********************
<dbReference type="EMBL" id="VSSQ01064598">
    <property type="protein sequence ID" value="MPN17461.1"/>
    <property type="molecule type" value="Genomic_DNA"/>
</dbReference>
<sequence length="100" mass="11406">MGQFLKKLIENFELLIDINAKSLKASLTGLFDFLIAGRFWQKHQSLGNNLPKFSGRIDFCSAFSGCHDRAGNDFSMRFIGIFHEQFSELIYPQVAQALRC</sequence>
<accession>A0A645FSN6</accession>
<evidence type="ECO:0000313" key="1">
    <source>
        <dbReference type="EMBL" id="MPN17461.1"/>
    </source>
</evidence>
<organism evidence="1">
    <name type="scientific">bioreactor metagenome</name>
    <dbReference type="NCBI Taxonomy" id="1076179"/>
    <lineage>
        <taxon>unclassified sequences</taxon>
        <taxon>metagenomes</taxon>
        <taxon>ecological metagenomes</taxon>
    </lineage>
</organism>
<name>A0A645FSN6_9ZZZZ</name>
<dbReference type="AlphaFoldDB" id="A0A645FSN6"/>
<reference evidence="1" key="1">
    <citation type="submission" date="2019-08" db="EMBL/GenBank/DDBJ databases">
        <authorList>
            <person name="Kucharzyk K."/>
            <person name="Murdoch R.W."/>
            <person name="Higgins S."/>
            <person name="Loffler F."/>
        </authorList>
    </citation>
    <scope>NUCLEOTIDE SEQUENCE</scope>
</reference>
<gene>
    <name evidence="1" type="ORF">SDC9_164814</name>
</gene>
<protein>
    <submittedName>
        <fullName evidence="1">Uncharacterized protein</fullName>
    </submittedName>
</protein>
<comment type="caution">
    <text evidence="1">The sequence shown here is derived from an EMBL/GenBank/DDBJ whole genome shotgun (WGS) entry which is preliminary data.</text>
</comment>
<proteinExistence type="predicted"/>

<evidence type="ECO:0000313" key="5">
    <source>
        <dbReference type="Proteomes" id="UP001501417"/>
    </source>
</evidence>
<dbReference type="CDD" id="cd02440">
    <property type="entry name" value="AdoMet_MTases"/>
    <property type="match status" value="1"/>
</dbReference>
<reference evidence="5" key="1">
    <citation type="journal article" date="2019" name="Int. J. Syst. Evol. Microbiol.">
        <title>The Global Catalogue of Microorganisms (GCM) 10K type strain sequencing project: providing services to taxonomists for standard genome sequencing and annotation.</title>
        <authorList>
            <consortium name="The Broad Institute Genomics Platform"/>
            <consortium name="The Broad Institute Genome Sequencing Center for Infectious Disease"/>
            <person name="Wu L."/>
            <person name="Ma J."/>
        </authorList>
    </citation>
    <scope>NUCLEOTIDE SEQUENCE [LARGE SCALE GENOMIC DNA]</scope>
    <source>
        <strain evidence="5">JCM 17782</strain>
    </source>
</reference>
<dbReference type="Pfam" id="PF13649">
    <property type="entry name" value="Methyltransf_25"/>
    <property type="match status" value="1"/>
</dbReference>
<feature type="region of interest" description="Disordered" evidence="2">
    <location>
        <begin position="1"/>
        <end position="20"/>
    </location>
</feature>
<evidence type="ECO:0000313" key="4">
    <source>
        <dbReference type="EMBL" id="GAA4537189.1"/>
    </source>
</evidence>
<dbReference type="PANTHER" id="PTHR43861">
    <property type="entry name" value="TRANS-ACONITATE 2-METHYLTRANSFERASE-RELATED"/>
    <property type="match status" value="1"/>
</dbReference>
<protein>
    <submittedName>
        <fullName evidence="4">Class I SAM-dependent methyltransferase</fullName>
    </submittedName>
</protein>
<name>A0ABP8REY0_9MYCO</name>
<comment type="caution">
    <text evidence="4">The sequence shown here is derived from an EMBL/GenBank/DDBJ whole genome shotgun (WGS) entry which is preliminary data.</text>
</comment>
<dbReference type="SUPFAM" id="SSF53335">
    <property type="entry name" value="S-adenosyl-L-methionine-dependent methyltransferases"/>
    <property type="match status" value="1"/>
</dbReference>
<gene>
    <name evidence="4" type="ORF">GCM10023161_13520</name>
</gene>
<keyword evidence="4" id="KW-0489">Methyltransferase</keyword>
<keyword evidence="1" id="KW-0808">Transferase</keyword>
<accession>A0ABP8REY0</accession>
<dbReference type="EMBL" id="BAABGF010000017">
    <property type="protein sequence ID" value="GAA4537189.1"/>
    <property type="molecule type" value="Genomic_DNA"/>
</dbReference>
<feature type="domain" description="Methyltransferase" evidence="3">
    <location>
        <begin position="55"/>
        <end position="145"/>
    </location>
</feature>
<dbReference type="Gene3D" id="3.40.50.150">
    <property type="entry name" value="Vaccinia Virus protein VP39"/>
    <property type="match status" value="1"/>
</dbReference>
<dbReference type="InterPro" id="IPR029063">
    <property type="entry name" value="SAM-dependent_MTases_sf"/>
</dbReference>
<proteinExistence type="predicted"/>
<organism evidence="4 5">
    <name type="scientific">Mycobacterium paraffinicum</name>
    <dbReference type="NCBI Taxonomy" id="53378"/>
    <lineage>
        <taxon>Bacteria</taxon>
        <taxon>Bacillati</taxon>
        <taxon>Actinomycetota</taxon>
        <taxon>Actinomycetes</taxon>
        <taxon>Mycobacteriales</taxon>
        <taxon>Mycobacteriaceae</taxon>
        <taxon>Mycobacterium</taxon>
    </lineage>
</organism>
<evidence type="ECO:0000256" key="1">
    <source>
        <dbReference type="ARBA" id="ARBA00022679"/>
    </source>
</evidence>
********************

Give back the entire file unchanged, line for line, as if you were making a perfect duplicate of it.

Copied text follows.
<dbReference type="EMBL" id="VSSQ01064598">
    <property type="protein sequence ID" value="MPN17461.1"/>
    <property type="molecule type" value="Genomic_DNA"/>
</dbReference>
<sequence length="100" mass="11406">MGQFLKKLIENFELLIDINAKSLKASLTGLFDFLIAGRFWQKHQSLGNNLPKFSGRIDFCSAFSGCHDRAGNDFSMRFIGIFHEQFSELIYPQVAQALRC</sequence>
<accession>A0A645FSN6</accession>
<evidence type="ECO:0000313" key="1">
    <source>
        <dbReference type="EMBL" id="MPN17461.1"/>
    </source>
</evidence>
<organism evidence="1">
    <name type="scientific">bioreactor metagenome</name>
    <dbReference type="NCBI Taxonomy" id="1076179"/>
    <lineage>
        <taxon>unclassified sequences</taxon>
        <taxon>metagenomes</taxon>
        <taxon>ecological metagenomes</taxon>
    </lineage>
</organism>
<name>A0A645FSN6_9ZZZZ</name>
<dbReference type="AlphaFoldDB" id="A0A645FSN6"/>
<reference evidence="1" key="1">
    <citation type="submission" date="2019-08" db="EMBL/GenBank/DDBJ databases">
        <authorList>
            <person name="Kucharzyk K."/>
            <person name="Murdoch R.W."/>
            <person name="Higgins S."/>
            <person name="Loffler F."/>
        </authorList>
    </citation>
    <scope>NUCLEOTIDE SEQUENCE</scope>
</reference>
<gene>
    <name evidence="1" type="ORF">SDC9_164814</name>
</gene>
<protein>
    <submittedName>
        <fullName evidence="1">Uncharacterized protein</fullName>
    </submittedName>
</protein>
<comment type="caution">
    <text evidence="1">The sequence shown here is derived from an EMBL/GenBank/DDBJ whole genome shotgun (WGS) entry which is preliminary data.</text>
</comment>
<proteinExistence type="predicted"/>

<evidence type="ECO:0000313" key="5">
    <source>
        <dbReference type="Proteomes" id="UP001501417"/>
    </source>
</evidence>
<dbReference type="CDD" id="cd02440">
    <property type="entry name" value="AdoMet_MTases"/>
    <property type="match status" value="1"/>
</dbReference>
<reference evidence="5" key="1">
    <citation type="journal article" date="2019" name="Int. J. Syst. Evol. Microbiol.">
        <title>The Global Catalogue of Microorganisms (GCM) 10K type strain sequencing project: providing services to taxonomists for standard genome sequencing and annotation.</title>
        <authorList>
            <consortium name="The Broad Institute Genomics Platform"/>
            <consortium name="The Broad Institute Genome Sequencing Center for Infectious Disease"/>
            <person name="Wu L."/>
            <person name="Ma J."/>
        </authorList>
    </citation>
    <scope>NUCLEOTIDE SEQUENCE [LARGE SCALE GENOMIC DNA]</scope>
    <source>
        <strain evidence="5">JCM 17782</strain>
    </source>
</reference>
<dbReference type="Pfam" id="PF13649">
    <property type="entry name" value="Methyltransf_25"/>
    <property type="match status" value="1"/>
</dbReference>
<feature type="region of interest" description="Disordered" evidence="2">
    <location>
        <begin position="1"/>
        <end position="20"/>
    </location>
</feature>
<evidence type="ECO:0000313" key="4">
    <source>
        <dbReference type="EMBL" id="GAA4537189.1"/>
    </source>
</evidence>
<dbReference type="PANTHER" id="PTHR43861">
    <property type="entry name" value="TRANS-ACONITATE 2-METHYLTRANSFERASE-RELATED"/>
    <property type="match status" value="1"/>
</dbReference>
<protein>
    <submittedName>
        <fullName evidence="4">Class I SAM-dependent methyltransferase</fullName>
    </submittedName>
</protein>
<name>A0ABP8REY0_9MYCO</name>
<comment type="caution">
    <text evidence="4">The sequence shown here is derived from an EMBL/GenBank/DDBJ whole genome shotgun (WGS) entry which is preliminary data.</text>
</comment>
<dbReference type="SUPFAM" id="SSF53335">
    <property type="entry name" value="S-adenosyl-L-methionine-dependent methyltransferases"/>
    <property type="match status" value="1"/>
</dbReference>
<gene>
    <name evidence="4" type="ORF">GCM10023161_13520</name>
</gene>
<keyword evidence="4" id="KW-0489">Methyltransferase</keyword>
<keyword evidence="1" id="KW-0808">Transferase</keyword>
<accession>A0ABP8REY0</accession>
<dbReference type="EMBL" id="BAABGF010000017">
    <property type="protein sequence ID" value="GAA4537189.1"/>
    <property type="molecule type" value="Genomic_DNA"/>
</dbReference>
<feature type="domain" description="Methyltransferase" evidence="3">
    <location>
        <begin position="55"/>
        <end position="145"/>
    </location>
</feature>
<dbReference type="Gene3D" id="3.40.50.150">
    <property type="entry name" value="Vaccinia Virus protein VP39"/>
    <property type="match status" value="1"/>
</dbReference>
<dbReference type="InterPro" id="IPR029063">
    <property type="entry name" value="SAM-dependent_MTases_sf"/>
</dbReference>
<proteinExistence type="predicted"/>
<organism evidence="4 5">
    <name type="scientific">Mycobacterium paraffinicum</name>
    <dbReference type="NCBI Taxonomy" id="53378"/>
    <lineage>
        <taxon>Bacteria</taxon>
        <taxon>Bacillati</taxon>
        <taxon>Actinomycetota</taxon>
        <taxon>Actinomycetes</taxon>
        <taxon>Mycobacteriales</taxon>
        <taxon>Mycobacteriaceae</taxon>
        <taxon>Mycobacterium</taxon>
    </lineage>
</organism>
<evidence type="ECO:0000256" key="1">
    <source>
        <dbReference type="ARBA" id="ARBA00022679"/>
    </source>
</evidence>